FILE PHOTO: U.S. President Joe Biden holds first Cabinet meeting at the White House in Washington, U.S., April 1, 2021. REUTERS/Tom Brenner
April 22, 2021
By Jarrett Renshaw and Trevor Hunnicutt
WASHINGTON (Reuters) -President Joe Biden will roll out a plan to raise taxes on the wealthiest Americans and their investments to fund about $1 trillion in childcare, universal pre-kindergarten education and paid leave for workers, sources familiar with the proposal said.
The plan, part of the White House’s push for a sweeping overhaul of the U.S. tax system to make the rich and big companies pay more, calls for increasing the top marginal income tax rate to 39.6% from 37% and nearly doubling taxes on capital gains to 39.6% for people earning more than $1 million, according to the sources this week.
That would be the highest tax rate on capital gains taxes, which are mostly paid by the top 1% of Americans, since the tax was introduced in 1913.
News of the proposal triggered sharp declines on Wall Street, with the benchmark S&P 500 index down 1% in early afternoon, its steepest drop in more than a month.
Any such hike would need to go through Congress, where Biden’s Democratic Party holds narrow majorities and is unlikely to win support from Republicans.
“If it had a chance of passing, we’d be down 2,000 points,” said Thomas Hayes, chairman and managing member at hedge fund Great Hill Capital LLC, referring to stock market indexes.
Sources said details would be released next week before Biden’s address to Congress. Tax details related to the plan, which has been in the works for months, were first reported by the New York Times on Thursday morning.
White House press secretary Jen Psaki said the president would discuss his “American Families Plan” during his speech to Congress next Wednesday, but declined to comment on any details.
She said the administration had not yet finalized funding plans, but stressed Biden’s determination to make the wealthy and companies pay for new programs.
“His view is that that should be on the backs – that can be on the backs of the wealthiest Americans who can afford it and corporations and businesses who can afford it,” Psaki said.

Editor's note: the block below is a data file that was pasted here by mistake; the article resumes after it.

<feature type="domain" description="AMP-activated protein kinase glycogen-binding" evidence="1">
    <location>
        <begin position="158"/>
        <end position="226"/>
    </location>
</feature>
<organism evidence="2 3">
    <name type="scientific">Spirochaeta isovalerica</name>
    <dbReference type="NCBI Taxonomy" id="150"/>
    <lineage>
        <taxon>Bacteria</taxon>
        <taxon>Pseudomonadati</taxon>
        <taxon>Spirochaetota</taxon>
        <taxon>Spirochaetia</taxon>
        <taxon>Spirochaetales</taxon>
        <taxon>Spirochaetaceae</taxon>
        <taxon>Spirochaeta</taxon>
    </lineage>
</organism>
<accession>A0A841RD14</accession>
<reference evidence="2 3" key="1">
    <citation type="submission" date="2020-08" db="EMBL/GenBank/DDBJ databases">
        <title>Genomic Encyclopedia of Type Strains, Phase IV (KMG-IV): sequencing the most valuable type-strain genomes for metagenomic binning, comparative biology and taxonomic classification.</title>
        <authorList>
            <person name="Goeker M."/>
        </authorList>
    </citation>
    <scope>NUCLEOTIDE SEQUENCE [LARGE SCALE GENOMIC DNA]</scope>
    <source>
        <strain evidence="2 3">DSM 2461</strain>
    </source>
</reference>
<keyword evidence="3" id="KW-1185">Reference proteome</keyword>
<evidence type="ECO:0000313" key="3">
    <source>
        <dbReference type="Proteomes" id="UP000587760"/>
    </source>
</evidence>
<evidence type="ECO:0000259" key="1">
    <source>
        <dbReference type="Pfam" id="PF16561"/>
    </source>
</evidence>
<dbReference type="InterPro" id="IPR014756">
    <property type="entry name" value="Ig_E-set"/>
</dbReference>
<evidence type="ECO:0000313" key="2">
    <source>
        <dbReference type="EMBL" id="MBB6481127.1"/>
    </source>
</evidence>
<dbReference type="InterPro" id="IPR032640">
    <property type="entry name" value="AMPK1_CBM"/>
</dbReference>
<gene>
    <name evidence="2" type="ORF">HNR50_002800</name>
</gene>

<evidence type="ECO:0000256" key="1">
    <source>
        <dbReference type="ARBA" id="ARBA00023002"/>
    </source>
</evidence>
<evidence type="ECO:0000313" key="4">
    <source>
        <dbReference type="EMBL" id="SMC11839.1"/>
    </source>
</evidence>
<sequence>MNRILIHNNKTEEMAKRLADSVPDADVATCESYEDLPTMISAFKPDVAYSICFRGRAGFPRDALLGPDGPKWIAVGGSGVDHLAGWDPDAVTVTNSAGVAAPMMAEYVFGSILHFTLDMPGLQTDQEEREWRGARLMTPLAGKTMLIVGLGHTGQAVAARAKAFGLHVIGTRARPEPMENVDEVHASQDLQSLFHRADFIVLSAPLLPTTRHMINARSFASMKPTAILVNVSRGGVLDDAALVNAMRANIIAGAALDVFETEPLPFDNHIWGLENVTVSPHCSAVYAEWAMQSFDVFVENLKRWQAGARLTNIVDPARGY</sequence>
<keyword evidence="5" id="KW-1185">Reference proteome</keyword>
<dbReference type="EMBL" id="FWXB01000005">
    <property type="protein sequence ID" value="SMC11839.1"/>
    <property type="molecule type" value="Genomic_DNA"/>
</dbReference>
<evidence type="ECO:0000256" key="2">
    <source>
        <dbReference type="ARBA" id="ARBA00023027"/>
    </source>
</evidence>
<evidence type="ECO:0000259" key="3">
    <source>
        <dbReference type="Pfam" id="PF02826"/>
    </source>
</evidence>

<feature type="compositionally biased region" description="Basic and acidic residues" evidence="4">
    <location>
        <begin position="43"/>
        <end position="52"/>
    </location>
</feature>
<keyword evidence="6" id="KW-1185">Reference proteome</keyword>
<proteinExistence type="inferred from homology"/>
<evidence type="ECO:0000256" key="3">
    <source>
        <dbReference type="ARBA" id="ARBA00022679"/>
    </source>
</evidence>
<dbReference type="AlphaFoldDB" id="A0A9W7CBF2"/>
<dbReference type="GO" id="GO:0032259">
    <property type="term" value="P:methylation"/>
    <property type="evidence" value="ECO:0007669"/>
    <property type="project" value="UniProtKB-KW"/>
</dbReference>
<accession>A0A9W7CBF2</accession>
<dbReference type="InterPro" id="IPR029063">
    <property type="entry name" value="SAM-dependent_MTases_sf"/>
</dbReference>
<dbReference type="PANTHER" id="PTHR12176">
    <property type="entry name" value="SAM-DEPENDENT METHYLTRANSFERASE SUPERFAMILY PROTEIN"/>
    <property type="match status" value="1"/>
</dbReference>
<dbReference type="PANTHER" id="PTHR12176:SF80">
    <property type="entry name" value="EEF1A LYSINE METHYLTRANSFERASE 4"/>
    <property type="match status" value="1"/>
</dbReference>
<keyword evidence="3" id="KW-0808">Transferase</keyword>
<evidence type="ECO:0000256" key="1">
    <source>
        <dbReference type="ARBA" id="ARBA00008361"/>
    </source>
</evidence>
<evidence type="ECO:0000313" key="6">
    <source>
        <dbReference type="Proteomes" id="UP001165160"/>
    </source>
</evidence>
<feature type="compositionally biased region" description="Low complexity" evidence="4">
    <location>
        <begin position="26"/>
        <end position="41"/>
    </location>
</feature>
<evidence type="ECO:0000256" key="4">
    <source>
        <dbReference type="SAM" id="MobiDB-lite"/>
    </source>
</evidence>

She said Biden and his economic team did not believe the measures would have a negative impact on investment in the United States.
Yields on Treasuries, which move in the opposite direction to their price, fell to the day’s low.
Biden’s new plan, likely to cost about $1 trillion, comes after a $2.3 trillion jobs and infrastructure proposal that has already run into stiff opposition from Republicans. They generally support funding infrastructure projects but oppose Biden’s inclusion of priorities like expanding eldercare and asking corporate America to pay the tab.
Tax hikes on the wealthy could harden Republicans’ resistance against Biden’s latest “human” infrastructure plan, forcing Democrats to consider pushing it – or least some of the measures – through Congress using a party-line budget vote known as reconciliation.
Senator Joe Manchin, a moderate Democrat from West Virginia who wields outsize power due to the party’s slim majority, said recently said he was wary of expanding the use of reconciliation.
Wealthy Americans could face an overall capital gains tax rate of 43.4% including the 3.8% net investment tax on individuals with income of $200,000 or more ($250,000 married filing jointly). The latter helps fund the Affordable Care Act, popularly known as Obamacare.
Currently, those earning more than $200,000 pay an overall rate of about 23.8% including the Obamacare net investment tax instituted as part of that law.
(Reporting by Jarrett Renshaw, Trevor Hunnicutt; Additional reporting by Andrea Shalal, David Lawder, Dan Burns and Herbert Lash; Editing by Cynthia Osterman and Peter Cooney)